All this said, I think poor smart kids should apply to many schools. They should visit schools outside of their region. I would love it if they felt supported and felt that they would belong at the elite schools that Hoxby and Avery think they would benefit from. But I think we should be a lot more cautious in taking their choices as simply “uninformed.” And that if they were informed of how little it would cost them to go to elite college x, they would drop everything and go there. Just by cost, and all other things being equal, it would clearly make more sense for the student above to go to U of R. And it saddens me that we charge them 16K on average. Unfortunately we are not a wealthy enough place to compete with U of R on price for that student. But the irony of it is that I think the student visiting our campus would likely feel that they “fit in” more here than at U of R. Elite colleges are full of professors who have spent careers teaching elite students. There are certain elements of the culture at elite places that are outright hostile to kids from disadvantaged backgrounds. This is not to say that poor smart kids can’t succeed, or wouldn’t be able to “cut it” academically. Just that they might be making a judgment that this isn’t a place which particularly cares about them, or where they would fit in. I think the idea that student decisions could somehow exert market pressures on quality and price really ignores a lot of how all students (not just poor, smart kids) make college choices.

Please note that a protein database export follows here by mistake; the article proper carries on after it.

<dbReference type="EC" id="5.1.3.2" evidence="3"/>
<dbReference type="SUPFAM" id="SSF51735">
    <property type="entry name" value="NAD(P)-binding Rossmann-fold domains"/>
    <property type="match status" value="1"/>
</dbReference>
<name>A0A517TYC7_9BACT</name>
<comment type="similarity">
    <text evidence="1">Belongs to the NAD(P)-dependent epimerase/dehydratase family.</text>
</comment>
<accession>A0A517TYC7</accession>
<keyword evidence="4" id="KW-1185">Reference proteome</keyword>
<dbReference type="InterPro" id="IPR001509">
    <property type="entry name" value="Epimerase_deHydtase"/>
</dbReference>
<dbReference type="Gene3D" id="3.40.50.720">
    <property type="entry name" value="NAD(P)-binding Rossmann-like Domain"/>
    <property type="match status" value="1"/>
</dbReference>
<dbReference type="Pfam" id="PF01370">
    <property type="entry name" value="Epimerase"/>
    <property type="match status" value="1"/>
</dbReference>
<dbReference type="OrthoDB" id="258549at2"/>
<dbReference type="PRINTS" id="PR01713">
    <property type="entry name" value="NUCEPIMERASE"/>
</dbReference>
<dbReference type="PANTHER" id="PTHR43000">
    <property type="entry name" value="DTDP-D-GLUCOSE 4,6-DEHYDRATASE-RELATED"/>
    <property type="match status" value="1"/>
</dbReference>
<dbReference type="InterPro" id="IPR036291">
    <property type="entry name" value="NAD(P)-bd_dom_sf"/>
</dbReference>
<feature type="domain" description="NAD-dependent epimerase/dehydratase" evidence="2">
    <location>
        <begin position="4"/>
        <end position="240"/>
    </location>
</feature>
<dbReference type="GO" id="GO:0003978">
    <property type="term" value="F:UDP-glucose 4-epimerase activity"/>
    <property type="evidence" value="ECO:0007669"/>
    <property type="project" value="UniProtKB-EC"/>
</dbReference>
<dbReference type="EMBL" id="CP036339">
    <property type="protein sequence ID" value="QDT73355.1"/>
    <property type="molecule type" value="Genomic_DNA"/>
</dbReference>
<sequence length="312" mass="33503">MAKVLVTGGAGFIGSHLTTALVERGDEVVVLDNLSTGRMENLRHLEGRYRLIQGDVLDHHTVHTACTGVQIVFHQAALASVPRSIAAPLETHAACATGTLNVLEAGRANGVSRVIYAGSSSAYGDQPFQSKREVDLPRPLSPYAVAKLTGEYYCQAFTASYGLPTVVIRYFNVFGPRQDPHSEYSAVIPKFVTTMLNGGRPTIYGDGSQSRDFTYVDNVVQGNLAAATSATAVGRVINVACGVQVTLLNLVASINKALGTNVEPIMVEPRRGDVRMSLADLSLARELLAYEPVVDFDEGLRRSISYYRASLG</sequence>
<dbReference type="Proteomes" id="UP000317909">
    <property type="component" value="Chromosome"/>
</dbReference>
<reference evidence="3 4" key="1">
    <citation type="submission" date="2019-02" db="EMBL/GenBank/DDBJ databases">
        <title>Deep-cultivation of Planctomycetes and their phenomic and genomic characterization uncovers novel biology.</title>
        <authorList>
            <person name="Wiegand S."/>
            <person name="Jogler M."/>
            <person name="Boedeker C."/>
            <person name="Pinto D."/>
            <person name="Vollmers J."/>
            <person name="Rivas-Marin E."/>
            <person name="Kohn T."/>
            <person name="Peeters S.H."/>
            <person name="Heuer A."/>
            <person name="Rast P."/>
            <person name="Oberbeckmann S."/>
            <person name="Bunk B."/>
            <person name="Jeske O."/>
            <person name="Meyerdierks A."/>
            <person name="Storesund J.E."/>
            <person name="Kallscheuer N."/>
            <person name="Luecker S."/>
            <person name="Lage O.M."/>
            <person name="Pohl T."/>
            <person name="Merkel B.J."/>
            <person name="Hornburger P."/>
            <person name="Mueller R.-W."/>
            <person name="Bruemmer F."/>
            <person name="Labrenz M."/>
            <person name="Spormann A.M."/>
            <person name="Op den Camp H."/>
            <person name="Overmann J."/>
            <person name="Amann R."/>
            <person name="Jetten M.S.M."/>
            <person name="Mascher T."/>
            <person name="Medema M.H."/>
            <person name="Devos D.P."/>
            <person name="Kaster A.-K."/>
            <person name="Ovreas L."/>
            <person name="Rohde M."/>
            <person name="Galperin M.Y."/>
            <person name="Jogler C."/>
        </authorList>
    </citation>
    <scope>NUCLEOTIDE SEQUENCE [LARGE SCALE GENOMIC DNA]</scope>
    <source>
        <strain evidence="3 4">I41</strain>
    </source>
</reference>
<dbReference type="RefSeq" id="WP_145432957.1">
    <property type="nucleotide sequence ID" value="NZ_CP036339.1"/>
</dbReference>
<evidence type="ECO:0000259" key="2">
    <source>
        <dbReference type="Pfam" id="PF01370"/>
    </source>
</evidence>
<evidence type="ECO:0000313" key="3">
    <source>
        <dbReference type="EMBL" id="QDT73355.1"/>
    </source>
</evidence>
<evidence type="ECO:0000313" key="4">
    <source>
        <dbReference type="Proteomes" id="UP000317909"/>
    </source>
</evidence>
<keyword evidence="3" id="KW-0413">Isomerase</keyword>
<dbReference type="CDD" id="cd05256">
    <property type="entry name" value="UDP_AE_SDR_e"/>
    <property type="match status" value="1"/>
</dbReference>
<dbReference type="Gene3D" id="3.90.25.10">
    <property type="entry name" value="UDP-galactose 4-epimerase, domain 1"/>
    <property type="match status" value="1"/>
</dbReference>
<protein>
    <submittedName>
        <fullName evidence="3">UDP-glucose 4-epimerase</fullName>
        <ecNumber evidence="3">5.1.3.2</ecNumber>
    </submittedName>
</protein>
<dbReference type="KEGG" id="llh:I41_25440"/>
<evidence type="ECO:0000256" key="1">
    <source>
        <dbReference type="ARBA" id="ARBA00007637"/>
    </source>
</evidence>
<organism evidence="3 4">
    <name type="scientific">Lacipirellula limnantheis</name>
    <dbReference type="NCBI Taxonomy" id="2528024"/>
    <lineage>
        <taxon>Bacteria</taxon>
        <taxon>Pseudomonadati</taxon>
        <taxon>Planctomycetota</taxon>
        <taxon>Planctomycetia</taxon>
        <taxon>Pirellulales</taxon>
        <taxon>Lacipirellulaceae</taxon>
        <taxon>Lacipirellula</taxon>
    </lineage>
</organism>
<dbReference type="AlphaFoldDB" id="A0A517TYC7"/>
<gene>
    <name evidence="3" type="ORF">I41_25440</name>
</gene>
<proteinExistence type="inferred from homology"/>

• Thanks for responding!

        Good point re selection bias/creaming and completion rates. I should have suggested three schools with same Pell Grant population for better comparison.

        Re cultural fit/comfort, is it associated with better student outcomes (learning, career skills, civic skills, program completion, avoiding loan default, etc.)?

        I agree students probably make choices based on things they think are important (location, familiarity, etc.) and overall do not appear to be making college choices based on some realistic prediction of their likely academic success at a particular institution (i.e. “quality”). (Price does seem to play a role in some good and bad ways as Brendan notes above.)